I have seen tremendous changes occur when all parties in a dialogue commit to this kind of conversation, particularly when a neutral party supports the process by holding both sides accountable to it. I aspire to the wisdom of Sun Tzu, to whom is attributed the statement: “The greatest victory is that which requires no battle.” This quote speaks to me of conflicts avoided, relationships not destroyed, friendships sustained, all because of a willingness to address and resolve conflict before it escalates into war.


*Source: I made this percentage up.

**I have mixed feelings about the way I’ve phrased this bullet point as it lacks nuance with regard to conversations between people in different states of privilege and oppression. For example, some people argue that the Ku Klux Klan and the Black Panthers are equivalent because they are nationalist groups based in racial identity. I fully disagree, as the Ku Klux Klan emerged to preserve white supremacy and the Black Panthers emerged to address the harms white supremacy does to Black people. The problem I am trying to speak to is that we get locked into defending ourselves and our groups at all costs, and unwillingness to acknowledge that the other party has ever been hurt or we have ever acted poorly interferes with finding resolution. For lack of certainty about how best to rewrite these statements, I want to emphasize that this is a perceived subjective equivalence.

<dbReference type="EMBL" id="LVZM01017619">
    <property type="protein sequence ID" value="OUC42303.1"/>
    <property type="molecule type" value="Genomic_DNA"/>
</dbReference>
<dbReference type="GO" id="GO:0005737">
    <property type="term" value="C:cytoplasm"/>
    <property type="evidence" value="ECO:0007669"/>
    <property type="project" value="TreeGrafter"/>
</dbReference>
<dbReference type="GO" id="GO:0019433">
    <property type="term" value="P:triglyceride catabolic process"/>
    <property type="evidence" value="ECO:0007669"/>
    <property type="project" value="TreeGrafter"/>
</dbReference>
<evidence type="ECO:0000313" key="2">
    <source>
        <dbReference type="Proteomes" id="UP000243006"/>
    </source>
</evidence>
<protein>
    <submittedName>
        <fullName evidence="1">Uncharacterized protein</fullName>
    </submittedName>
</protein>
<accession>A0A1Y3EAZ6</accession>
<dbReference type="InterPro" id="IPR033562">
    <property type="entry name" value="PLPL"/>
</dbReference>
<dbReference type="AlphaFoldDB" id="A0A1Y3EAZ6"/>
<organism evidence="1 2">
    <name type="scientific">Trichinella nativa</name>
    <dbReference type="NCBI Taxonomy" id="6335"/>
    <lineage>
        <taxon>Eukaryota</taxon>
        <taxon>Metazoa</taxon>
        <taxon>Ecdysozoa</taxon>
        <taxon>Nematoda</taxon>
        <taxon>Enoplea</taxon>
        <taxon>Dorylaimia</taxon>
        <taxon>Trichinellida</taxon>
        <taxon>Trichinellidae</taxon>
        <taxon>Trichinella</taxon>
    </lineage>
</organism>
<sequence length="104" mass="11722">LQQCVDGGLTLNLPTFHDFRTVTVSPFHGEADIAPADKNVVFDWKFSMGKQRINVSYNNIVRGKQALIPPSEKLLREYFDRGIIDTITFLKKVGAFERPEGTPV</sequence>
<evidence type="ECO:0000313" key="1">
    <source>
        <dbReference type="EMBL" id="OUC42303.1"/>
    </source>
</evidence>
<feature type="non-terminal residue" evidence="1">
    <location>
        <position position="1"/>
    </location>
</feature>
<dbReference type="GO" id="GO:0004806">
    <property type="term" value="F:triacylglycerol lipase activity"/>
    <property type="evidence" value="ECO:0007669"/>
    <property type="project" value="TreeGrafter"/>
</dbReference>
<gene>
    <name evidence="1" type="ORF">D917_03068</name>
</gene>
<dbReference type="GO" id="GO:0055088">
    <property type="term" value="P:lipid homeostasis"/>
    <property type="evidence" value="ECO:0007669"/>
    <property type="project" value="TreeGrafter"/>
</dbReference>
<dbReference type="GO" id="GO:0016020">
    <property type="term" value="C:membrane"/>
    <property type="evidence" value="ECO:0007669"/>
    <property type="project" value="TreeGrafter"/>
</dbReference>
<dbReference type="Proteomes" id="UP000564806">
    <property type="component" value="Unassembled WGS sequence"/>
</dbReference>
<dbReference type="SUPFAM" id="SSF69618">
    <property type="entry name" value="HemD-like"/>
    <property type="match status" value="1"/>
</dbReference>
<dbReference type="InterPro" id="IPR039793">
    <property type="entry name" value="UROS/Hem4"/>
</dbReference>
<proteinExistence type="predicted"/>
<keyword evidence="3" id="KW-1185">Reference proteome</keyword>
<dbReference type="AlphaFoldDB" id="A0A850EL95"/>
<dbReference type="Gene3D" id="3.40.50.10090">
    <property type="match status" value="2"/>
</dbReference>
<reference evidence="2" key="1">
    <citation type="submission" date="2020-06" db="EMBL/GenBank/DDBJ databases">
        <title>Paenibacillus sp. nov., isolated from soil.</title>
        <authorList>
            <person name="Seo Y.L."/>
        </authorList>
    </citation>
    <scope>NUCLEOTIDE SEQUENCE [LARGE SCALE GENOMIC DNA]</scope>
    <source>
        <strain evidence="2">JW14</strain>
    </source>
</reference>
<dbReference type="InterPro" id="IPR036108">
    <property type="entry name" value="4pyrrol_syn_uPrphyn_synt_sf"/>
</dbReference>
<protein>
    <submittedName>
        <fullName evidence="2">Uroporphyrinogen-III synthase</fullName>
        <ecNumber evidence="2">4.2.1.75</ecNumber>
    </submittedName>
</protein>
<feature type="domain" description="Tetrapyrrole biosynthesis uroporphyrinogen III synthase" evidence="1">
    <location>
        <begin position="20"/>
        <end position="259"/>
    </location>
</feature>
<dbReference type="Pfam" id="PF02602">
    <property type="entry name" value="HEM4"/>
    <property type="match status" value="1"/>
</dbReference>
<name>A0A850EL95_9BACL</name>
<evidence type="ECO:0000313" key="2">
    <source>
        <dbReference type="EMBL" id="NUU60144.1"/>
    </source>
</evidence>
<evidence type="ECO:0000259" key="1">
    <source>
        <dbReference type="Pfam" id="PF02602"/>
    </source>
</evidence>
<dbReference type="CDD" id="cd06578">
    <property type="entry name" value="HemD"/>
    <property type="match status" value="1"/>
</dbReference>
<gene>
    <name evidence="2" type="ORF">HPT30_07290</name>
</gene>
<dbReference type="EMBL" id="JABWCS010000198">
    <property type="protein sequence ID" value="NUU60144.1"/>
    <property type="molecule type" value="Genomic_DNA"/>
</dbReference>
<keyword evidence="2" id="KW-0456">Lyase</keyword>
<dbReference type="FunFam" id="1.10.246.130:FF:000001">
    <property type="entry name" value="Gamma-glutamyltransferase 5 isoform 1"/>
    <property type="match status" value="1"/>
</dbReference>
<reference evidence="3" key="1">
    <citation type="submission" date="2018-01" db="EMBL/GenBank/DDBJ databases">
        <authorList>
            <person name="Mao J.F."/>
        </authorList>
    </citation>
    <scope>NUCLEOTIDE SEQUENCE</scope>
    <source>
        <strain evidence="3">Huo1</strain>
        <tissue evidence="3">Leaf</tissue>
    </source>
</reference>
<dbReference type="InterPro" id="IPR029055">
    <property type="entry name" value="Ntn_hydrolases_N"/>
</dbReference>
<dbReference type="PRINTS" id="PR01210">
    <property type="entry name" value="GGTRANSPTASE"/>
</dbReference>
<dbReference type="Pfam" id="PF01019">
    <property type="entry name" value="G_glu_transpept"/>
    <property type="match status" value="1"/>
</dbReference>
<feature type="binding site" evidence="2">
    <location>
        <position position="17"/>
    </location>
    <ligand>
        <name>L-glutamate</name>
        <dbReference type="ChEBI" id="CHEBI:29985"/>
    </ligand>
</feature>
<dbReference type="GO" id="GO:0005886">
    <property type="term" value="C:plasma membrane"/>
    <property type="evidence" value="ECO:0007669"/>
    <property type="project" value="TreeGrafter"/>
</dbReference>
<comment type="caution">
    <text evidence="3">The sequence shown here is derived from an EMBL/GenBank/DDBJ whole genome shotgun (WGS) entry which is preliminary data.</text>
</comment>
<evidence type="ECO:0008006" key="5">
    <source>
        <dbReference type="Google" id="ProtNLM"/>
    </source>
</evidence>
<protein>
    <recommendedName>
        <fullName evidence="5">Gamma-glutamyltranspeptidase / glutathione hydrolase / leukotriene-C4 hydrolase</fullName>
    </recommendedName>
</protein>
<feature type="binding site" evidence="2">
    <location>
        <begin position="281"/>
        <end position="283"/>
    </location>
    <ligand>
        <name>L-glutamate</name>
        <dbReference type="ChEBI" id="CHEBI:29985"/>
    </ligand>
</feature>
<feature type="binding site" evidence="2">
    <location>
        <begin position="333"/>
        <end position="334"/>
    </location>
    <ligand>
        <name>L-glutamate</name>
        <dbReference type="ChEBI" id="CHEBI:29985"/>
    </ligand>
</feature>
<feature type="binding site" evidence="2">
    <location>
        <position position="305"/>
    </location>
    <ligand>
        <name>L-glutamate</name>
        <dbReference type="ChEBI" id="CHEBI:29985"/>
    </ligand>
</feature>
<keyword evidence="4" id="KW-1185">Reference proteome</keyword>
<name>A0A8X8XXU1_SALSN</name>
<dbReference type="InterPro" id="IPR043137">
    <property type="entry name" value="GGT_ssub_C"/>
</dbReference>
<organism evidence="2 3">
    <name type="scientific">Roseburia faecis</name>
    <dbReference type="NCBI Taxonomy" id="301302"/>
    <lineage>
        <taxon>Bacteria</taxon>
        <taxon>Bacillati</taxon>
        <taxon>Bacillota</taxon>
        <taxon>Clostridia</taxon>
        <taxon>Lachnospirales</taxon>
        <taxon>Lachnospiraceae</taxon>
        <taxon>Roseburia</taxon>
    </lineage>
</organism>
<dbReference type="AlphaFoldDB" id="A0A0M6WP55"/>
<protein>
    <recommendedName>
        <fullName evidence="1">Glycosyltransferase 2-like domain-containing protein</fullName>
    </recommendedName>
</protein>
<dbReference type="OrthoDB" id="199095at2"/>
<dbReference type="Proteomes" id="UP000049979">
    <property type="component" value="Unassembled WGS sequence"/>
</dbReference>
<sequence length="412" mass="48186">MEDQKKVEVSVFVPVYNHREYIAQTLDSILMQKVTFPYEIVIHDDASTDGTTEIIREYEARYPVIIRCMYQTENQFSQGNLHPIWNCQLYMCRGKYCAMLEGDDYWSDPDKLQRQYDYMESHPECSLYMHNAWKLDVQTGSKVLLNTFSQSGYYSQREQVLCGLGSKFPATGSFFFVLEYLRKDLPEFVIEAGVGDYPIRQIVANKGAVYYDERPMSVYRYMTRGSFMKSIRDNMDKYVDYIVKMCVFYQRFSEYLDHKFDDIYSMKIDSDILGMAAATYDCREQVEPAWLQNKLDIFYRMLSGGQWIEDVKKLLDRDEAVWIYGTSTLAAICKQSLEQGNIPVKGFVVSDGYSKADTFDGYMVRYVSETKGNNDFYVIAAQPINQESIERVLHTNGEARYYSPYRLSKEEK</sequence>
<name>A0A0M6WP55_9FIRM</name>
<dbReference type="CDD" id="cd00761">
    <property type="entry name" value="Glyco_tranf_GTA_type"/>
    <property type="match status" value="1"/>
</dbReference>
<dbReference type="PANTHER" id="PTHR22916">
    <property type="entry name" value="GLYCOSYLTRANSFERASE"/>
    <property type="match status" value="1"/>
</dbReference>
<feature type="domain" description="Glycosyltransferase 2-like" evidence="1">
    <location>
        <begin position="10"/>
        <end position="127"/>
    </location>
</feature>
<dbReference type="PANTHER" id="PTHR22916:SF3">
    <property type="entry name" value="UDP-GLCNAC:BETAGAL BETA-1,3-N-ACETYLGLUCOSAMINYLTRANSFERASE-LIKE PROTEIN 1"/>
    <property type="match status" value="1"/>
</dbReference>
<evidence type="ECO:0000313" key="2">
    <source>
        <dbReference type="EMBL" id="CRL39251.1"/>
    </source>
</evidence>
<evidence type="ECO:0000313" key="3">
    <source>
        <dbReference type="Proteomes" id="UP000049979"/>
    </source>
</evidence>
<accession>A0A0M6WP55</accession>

**What’s interesting to think about with regard to the difference in where each group prizes Liberty is that they are also arguing about the shadow virtue of Restraint. Unfettered Liberty is not conducive to a group identity and somewhat implicitly at odds with any kind of centralized government, so Liberty must be balanced with Restraint (or, more negatively, Control). You could look at the argument as a difference in belief about where Liberty and Restraint should occur. Social conservatives say people should be free to spend their resources as they wish, but should also participate in monogamous sexual marriages and be financially responsible for their families. Social liberals say people should be free to live their lives as they wish, but should also be involved in an equitable distribution of resources so that all may be financially supported. Since Restraint is not a well-loved virtue, however, it is politically more effective to focus on where one is pro-Liberty. I think this is worth thinking about in any polarized argument. What virtues do the arguing parties share overtly and covertly, and where do they disagree about the implementation of these virtues?